The gift of Cognac

by David Russell

The oldest of the great cognac houses commemorates its 300th anniversary with a distinctive new blend

Martell & Co., the oldest of the great cognac houses, has spent three centuries challenging the boundaries of its own expertise, and their latest creation – the limited edition Martell Premier Voyage – has pushed those boundaries to a whole new level.

In September The Reserve travelled to Cognac, France for the unveiling of Martell Premier Voyage at Château de Chanteloup. Limited to only 300 individually numbered bottles worldwide and produced to order, Martell Premier Voyage is a fitting representation of the company’s 300-year history.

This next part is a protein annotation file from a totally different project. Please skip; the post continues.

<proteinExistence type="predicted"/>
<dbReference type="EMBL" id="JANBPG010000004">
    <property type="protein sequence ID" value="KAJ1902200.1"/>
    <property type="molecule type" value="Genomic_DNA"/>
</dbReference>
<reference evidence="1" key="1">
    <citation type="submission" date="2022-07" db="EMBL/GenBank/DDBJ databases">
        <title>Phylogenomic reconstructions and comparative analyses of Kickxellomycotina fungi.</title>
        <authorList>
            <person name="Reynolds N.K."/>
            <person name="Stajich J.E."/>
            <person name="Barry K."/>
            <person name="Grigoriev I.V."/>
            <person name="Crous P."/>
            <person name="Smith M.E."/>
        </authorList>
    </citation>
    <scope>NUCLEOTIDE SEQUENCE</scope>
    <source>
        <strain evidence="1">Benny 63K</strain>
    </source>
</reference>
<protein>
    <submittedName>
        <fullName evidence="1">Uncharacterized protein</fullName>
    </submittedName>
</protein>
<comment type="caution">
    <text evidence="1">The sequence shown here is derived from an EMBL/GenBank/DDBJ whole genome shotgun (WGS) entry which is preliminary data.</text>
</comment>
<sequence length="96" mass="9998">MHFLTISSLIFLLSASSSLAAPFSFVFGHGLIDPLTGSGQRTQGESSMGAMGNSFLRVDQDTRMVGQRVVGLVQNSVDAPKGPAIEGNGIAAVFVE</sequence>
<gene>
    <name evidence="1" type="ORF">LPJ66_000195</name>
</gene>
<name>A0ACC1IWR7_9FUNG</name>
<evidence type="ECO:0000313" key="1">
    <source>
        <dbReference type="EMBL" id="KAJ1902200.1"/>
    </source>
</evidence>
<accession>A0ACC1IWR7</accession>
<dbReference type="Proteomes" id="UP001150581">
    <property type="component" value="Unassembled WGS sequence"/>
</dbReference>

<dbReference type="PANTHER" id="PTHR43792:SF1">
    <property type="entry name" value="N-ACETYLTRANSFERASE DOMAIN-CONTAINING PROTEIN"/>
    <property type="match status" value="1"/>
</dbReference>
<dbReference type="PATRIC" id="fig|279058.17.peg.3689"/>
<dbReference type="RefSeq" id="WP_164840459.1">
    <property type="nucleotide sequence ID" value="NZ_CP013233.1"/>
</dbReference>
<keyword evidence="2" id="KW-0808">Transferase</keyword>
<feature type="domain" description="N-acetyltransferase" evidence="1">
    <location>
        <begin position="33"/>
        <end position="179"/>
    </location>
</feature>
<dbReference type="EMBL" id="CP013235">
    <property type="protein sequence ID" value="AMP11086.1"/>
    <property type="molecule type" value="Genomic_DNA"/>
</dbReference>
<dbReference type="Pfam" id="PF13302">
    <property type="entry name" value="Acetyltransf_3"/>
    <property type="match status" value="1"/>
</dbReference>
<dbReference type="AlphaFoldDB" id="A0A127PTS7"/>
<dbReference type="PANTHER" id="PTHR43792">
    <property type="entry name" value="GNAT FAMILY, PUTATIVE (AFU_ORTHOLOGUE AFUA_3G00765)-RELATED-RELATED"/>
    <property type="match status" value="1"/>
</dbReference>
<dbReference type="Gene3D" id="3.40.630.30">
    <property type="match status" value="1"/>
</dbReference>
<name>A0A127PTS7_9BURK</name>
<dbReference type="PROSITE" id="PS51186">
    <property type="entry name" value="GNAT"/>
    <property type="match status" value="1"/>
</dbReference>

Encased in a simple and elegant teardrop-shaped Sèvres crystal decanter designed exclusively by French artist, Bernar Venet, the anniversary blend contains a selection of 18 eaux-de-vie from the cellars of Jean Martell, some dating back to as early as 1830. Symbolically for the anniversary, the cuvée was then aged in barrels made from the wood of 300 year-old oak trees.